Italian beef is a Chicago icon, but there's another sandwich making inroads here lately: the Philly cheesesteak.
There are five great spots to get a good one -- four in the city and one in the western suburbs.
At Mojo's East Coast Eats in a Downers Grove strip mall, the co-mingling of chopped onions with thinly-sliced ribeye occurs frequently in the kitchen. You've always got a few options for cheese.
"Options are cheese whiz, which is very authentic to Philadelphia, mainly South Philadelphia, and then you have White American and Provolone as well," said Mojo's owner Jon Scoggin.
Scoggin also brings in Hank's root beer and Tastykakes; hand-cutting his fries and offering cherry peppers as an option on the sandwiches, which he insists use Amoroso rolls.
"It's a lighter, spongier bread, versus Chicago is a very sort of dense bread, kind of a heavy bread," he said.
In the city, Philly Brothers uses locally-made Laborio bread and stuffs it with Halal-certified beef. Get it WIT - that means onions - and cheese options include white or yellow American, Provolone or Whiz.
Philly's Best has been around the longest - since 1989 - and now has three locations in the city, including Lake View. Everything is Philly-based here.
"I'm originally from Philadelphia, so I decided to ship the meat, cheese and the onions in from Philly," said owner Michael Markellos. "Amoroso rolls, Liberty Bell steak, our cheese is from Cedar Farms."
Herr's chips and Tastykakes round out the Philly theme, and Markellos isn't surprised the sandwich has taken off recently.
"You know why? Because it's a damn good sandwich," he said.
In Ukrainian Village, a delicious interpretation at Boeufhaus, a great neighborhood steakhouse that offers a Philly at lunchtime only. D'Amato's bread is brushed with herb butter and griddled, while Angus ribeye is sliced thin, cooked along with onions, shredded until it's thin and bite-sized. White American is the cheese of the house. Bread is set over the top, like a teepee, to steam it some more. Served with housemade chips and a pickle, it's a beefy-cheesy pleasure to eat.
Same goes for the cheesesteaks at Monti's in Lincoln Square, which is pure Philly, from the decor to the owner's recipe.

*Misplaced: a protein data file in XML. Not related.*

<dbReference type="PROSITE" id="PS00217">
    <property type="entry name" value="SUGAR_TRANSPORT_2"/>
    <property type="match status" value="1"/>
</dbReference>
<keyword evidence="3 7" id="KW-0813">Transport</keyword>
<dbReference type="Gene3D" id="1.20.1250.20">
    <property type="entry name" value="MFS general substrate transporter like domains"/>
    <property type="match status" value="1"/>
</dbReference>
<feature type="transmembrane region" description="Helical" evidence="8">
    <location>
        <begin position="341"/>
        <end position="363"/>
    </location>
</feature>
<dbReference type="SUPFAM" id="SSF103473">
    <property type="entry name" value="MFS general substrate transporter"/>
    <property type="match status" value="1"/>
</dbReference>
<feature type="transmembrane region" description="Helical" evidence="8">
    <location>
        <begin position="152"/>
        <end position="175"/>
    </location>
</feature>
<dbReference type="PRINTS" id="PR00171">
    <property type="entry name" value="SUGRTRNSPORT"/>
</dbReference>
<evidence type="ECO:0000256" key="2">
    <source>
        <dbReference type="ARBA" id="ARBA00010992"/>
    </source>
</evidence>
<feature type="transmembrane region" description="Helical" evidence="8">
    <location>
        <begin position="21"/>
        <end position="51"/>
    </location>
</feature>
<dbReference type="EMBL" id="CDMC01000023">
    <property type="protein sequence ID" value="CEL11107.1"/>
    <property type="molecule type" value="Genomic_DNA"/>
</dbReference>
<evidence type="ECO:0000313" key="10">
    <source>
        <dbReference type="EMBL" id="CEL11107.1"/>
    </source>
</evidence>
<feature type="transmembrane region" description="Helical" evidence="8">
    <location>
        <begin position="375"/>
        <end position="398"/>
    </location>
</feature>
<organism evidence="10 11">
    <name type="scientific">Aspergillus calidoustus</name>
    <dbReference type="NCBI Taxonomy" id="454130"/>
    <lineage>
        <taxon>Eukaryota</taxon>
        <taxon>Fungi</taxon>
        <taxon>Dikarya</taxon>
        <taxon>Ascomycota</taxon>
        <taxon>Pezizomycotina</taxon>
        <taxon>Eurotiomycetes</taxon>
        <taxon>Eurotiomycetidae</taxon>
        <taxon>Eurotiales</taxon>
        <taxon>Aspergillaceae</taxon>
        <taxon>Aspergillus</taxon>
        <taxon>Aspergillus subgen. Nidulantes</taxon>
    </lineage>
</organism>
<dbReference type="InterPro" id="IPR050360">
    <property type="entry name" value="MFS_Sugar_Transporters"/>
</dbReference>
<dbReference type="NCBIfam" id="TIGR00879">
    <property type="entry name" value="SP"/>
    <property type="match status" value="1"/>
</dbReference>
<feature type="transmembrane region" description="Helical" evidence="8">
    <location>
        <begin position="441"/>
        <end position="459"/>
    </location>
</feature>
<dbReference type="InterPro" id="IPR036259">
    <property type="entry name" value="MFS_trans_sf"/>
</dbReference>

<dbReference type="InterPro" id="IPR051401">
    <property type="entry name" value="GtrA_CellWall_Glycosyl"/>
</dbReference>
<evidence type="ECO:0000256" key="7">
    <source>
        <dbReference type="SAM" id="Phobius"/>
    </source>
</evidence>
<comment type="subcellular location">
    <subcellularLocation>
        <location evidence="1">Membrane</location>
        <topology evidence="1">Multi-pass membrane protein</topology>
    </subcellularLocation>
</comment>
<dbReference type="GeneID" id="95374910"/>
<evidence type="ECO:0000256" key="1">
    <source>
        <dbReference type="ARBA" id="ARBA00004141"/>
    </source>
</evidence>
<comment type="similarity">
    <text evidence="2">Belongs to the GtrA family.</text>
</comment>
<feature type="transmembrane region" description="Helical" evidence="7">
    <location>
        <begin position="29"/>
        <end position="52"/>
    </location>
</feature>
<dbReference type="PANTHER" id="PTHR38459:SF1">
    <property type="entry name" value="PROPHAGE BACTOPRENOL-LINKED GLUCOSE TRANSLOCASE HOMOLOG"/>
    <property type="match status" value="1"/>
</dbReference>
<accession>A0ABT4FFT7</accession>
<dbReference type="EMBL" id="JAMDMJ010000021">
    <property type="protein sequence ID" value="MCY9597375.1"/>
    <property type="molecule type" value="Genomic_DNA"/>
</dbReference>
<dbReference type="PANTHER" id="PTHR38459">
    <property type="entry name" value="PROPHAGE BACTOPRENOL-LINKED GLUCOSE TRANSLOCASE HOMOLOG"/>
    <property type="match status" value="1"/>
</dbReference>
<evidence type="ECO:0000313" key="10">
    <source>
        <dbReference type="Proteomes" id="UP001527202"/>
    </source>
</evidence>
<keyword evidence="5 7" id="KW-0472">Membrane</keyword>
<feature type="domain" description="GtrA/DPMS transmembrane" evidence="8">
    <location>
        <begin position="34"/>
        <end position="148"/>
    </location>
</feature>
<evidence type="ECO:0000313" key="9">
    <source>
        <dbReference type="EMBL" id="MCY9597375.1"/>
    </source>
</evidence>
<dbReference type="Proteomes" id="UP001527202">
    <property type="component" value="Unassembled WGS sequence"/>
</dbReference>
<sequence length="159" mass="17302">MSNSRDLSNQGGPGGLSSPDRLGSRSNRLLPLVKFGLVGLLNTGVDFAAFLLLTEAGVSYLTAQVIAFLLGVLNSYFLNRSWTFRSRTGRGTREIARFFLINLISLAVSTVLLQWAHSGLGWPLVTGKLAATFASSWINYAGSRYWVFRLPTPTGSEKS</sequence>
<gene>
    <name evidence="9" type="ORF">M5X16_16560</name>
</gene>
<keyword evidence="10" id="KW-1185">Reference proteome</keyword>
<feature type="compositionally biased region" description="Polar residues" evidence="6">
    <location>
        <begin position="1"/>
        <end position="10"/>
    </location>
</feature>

"I'm from Philly, and I just needed an authentic, real-deal one," said owner James Gottwald. "You gotta get the roll from Philly. It's something in the water, that's my theory. 99% of the cheesesteaks in Philly are served on an Amoroso."
Gottwald briefly toasts the bread, then quickly dispatches the Midwestern Black Angus beef.
Once the cheese goes on, bread is tented over the top to steam it. The entire contents are flipped over into the bread, just before serving. Gottwald says the sandwich is so good, he's not surprised it's showing up in some unlikely places.
"Even on fine-dining menus, you're seeing 'em pop up," he said.
I doubt the Philly cheesesteak is ever going to overtake the Chicago Italian beef, at least in terms of popularity anytime soon, but there's definitely a wave of interest in this sandwich, and why not? Cheese tastes great on beef, it's just up until now, you could never do that in Chicago because that would be sacrilege right?
EXTRA COURSE: At Monti's, there is another great sandwich inspired by Philly -- the "Pork Italian," which features broccoli rabe and provolone.
MOJO'S EAST COAST EATS
Extra Course: Pork Italian at Monti's
2758 Maple Ave, Downers Grove
734 W. Fullerton Ave., Chicago
769 Jackson Blvd., Chicago, (312) 715-9800
2436 N. Milwaukee Ave., Chicago (773) 276-1900
907 W. Belmont Ave., Chicago (773) 525-7900
1012 N. Western Ave., Chicago
4757 N. Talman Ave., Chicago
13005 W. 143rd St, Homer Glen
13000 South La Grange Road, Palos Park
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